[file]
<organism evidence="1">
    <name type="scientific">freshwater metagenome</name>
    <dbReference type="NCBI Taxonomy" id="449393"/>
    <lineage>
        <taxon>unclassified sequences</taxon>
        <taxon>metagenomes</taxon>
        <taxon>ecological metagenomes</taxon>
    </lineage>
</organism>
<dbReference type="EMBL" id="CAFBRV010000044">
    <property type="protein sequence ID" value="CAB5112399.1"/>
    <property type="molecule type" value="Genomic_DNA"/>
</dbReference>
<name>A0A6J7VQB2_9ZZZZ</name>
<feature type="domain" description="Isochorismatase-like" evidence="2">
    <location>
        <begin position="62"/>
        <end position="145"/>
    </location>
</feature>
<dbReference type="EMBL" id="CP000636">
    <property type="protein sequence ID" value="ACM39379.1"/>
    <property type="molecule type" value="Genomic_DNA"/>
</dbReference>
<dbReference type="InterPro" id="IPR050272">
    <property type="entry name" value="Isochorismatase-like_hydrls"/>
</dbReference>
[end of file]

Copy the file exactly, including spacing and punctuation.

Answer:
<organism evidence="1">
    <name type="scientific">freshwater metagenome</name>
    <dbReference type="NCBI Taxonomy" id="449393"/>
    <lineage>
        <taxon>unclassified sequences</taxon>
        <taxon>metagenomes</taxon>
        <taxon>ecological metagenomes</taxon>
    </lineage>
</organism>
<dbReference type="EMBL" id="CAFBRV010000044">
    <property type="protein sequence ID" value="CAB5112399.1"/>
    <property type="molecule type" value="Genomic_DNA"/>
</dbReference>
<name>A0A6J7VQB2_9ZZZZ</name>
<feature type="domain" description="Isochorismatase-like" evidence="2">
    <location>
        <begin position="62"/>
        <end position="145"/>
    </location>
</feature>
<dbReference type="EMBL" id="CP000636">
    <property type="protein sequence ID" value="ACM39379.1"/>
    <property type="molecule type" value="Genomic_DNA"/>
</dbReference>
<dbReference type="InterPro" id="IPR050272">
    <property type="entry name" value="Isochorismatase-like_hydrls"/>
</dbReference>